Sometimes I think the depth of depravity, in the world and myself, is even in itself a witness by contrast to the the matchlessness, the purity, the completeness of Christ. In causal times that can be blurred by the convenience and the freedom from want but when feet are placed in the fire a kind of clarity ensues. Because in times of desperation the comparisons are well defined and stark. And this is such a time when ideologies and the people who idolize them are competing with weapons capable of ending planetary life and ruling the world, or whatever is left of it, as the prize.
Perhaps we Christians need to be threatened with militant Islam and secularism and whatever else is out there on the horizon so we can cut through the fog and come to know, again, what precious things have been given to us and how much is at stake if they are allowed to go away. It’s been too easy for us for too long and we’ve grown flabby around the waist, cold in the heart, and forgetful in the soul. Threatened with the loss of all the benefits that have come to us through Christ perhaps we need now to come to know them, and their Source, again before it is too late.
I still like to get packages in the mail, have since I was a kid.
And an expected package arrived today, a mandolin, not the fanciest, but a nice one and good for beginners with a place in my office already set up for it and a case arriving tomorrow.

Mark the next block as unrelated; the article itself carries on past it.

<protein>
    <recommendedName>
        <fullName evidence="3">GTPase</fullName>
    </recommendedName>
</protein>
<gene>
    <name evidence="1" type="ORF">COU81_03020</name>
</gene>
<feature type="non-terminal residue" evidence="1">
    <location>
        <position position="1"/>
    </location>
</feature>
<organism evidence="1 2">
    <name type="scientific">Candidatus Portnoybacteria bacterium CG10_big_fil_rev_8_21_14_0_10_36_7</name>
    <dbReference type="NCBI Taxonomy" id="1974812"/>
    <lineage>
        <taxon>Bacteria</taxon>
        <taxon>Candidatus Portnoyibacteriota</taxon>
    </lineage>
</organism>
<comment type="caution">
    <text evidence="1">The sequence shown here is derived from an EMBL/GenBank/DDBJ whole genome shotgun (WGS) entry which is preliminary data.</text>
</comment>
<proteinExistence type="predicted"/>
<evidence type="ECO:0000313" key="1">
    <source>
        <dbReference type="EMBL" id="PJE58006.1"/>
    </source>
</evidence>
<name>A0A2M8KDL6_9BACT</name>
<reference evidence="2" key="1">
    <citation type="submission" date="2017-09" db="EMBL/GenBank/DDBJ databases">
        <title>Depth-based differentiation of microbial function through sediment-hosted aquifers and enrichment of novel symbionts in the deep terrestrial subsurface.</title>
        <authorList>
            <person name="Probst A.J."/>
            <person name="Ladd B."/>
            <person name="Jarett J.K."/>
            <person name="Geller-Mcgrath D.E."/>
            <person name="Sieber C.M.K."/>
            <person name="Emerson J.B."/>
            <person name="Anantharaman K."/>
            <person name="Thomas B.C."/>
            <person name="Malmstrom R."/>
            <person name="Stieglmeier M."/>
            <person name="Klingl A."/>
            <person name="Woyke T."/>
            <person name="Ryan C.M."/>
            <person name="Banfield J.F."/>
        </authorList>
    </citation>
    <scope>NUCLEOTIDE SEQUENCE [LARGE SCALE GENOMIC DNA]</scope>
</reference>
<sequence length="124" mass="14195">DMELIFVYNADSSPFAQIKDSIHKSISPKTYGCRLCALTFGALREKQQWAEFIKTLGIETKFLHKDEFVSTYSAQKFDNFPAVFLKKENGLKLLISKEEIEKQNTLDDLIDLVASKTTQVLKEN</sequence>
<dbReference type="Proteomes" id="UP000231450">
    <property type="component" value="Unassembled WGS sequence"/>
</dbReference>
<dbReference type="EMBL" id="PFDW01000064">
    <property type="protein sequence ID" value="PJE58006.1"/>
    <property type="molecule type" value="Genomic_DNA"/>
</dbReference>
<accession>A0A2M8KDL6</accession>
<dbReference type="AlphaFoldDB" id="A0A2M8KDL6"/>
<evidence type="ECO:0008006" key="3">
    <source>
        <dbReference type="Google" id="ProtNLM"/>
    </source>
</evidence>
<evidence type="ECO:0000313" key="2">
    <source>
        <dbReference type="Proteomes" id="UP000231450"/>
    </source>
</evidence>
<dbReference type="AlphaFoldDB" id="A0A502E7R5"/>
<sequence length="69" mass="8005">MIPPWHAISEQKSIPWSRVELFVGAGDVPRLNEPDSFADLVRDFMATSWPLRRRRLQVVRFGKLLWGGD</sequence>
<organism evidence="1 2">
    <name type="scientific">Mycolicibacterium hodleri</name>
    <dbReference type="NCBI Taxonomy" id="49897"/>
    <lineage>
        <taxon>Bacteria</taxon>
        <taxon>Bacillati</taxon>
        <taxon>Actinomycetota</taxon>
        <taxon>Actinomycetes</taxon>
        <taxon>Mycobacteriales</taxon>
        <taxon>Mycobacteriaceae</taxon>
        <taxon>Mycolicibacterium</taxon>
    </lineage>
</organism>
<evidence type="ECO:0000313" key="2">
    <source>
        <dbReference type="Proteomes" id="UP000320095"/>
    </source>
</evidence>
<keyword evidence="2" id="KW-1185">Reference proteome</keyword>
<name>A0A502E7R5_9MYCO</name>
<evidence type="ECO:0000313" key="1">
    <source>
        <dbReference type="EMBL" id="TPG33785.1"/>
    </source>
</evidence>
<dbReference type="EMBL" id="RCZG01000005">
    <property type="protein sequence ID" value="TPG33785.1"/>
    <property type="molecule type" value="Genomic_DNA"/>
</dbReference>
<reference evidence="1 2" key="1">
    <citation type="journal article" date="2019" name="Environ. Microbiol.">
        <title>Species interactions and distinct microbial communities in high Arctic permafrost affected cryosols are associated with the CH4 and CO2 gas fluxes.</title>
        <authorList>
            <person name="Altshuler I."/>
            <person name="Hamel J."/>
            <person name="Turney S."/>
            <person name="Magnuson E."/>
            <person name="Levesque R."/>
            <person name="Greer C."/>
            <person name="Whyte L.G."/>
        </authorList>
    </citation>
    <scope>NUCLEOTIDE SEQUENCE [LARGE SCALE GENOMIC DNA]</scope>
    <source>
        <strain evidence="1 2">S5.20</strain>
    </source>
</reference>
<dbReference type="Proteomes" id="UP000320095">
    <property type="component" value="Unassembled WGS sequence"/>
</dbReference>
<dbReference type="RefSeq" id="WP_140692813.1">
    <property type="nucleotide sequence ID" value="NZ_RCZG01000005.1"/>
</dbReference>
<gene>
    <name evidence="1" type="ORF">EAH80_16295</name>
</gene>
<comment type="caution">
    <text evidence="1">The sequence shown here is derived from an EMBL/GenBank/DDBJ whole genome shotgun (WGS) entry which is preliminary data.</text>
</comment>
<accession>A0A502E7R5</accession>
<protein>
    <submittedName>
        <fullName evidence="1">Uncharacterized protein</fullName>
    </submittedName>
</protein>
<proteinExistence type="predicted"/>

But it was broken, a piece of the bridge had come loose in transit and left a half dollar size tear in the sunburst finish marring it beyond repair. The folks at the store tell me they can send one out as soon as the other comes back, by ground, to Kansas City. It looks like the middle of next week anyway. I’m disappointed.
It’s not the damage, those things happen, but the loss of time that matters. The mandolin was to be a new adventure, a portable instrument with a lonely soul that I could take on my travels. I had ideas about what we could do together and where we could go and plans to sit on the bluffs outside Taylors Falls and watch the water and play whatever I could just for the trees.
Music has been a kind of sanity for me these past months. I play it constantly on XM while I drive and more often than not I can be found upstairs late at night practicing this instrument or that, my own songs mostly, with no one to listen except the open window. When my prayers go dry the music becomes my prayer. It’s a passion with me and had it not been unthinkable when I was younger I could have seen myself trying to make a life of it.
Regardless the mandolin will have to wait. I’ll get the case Fed Ex tomorrow and perhaps I’ll leave it open and waiting, a kind of symbolic thing I suppose, for the time when the mandolin and the music arrive to fill it. And that’s okay because I’ve already been playing it in my heart.
August 14th has come and past and it has been a year since the Church in a fit of what I call madness decided to make a Priest of me.